New Rules on the Way for Employee Retirement Plans

As retirement plan sponsors, small businesses assume many responsibilities regarding their employees' path to retirement, often acting as fiduciaries. Over the next year, any employer offering such plans faces new regulations from the Department of Labor.

The rules, known as 408(b) (2), were originally scheduled to go into effect this past July, but have been postponed until April 1, 2012. Supporters of the new regulations say they will bring greater transparency to the retirement industry as a whole, through documenting the fees participants pay brokers and retirement plan contractors for managing their accounts.

Todd Kading, CFP, of LeafHouse Financial Advisors, LLC, said retirement plans are often a burden to small business owners, because upon becoming a plan sponsor, they are automatically a plan fiduciary and have to act in the sole interest of their participants, or employees.

"Most don't realize this," Kading said. "It is amazingly difficult. The company can't benefit from [decisions made regarding retirement plans]. If so, the business owner has to reimburse the plan the amount of money they saved [on a deal]."

Such gains can be found during audits conducted by the Department of Labor. Audits have been stepped up immensely, Kading said, due to the government agency’s concern over these types of transactions.

Doug Fischer, senior vice president of Retirement Policy Development at Fidelity, said it's important for plan sponsors to understand their fiduciary duties, including how to assess fees and expenses in their employee's plans.

"It's good for a business to have a healthy retirement plan community," Fischer said. "When the Department of Labor starting thinking about service provider fee disclosure, they are also assessing the reasonableness of the fees people are being paid. It takes village to keep a retirement plan operating and in compliance."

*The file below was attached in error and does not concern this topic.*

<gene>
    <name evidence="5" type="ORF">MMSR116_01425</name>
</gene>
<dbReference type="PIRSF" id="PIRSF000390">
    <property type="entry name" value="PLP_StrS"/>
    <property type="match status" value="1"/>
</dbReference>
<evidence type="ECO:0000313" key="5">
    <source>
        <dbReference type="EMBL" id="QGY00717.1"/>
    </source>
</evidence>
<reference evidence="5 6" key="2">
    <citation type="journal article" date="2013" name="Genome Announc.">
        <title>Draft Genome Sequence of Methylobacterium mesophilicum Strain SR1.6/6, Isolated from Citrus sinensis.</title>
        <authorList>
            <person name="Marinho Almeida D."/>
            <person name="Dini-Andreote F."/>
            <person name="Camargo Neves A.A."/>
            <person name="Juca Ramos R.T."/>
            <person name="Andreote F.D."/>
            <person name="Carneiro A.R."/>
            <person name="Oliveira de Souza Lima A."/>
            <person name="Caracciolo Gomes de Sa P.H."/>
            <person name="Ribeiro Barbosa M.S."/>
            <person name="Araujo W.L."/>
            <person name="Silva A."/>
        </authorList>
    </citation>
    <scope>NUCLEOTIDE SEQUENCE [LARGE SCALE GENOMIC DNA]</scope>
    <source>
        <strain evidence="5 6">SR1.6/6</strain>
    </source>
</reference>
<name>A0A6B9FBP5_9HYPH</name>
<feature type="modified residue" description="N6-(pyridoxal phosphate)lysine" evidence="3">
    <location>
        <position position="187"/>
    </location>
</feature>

Fischer said Fidelity is in favor of the upcoming rules to increase transparency. Retirement companies like Fidelity are in one of the best positions to collect these service provider fees and report on them to small businesses because they act as record keepers for the plan sponsors, he said.

"We are responsible to disclose the entire fund lineup and make it very clear what the expenses are in these funds," he said.

However if the plan also works with a separate broker or dealer besides the retirement fund company, the small business as fiduciary will have to go separately to that person or company to have their fees and duties disclosed.

Come April 2012, here's what changes small business owners, as plan sponsors, will be responsible for:

-Identifying all service providers working for their employees' retirement plans, including part-time workers, contractors and sub-contractors.

-Have these workers put all of the duties they are performing for the plan in writing.

-Have them put in writing whether or not they accept fiduciary responsibility.

-Find out how much these workers make either from the retirement plan company or assets.

-Make sure these fees are reasonable for the services being provided.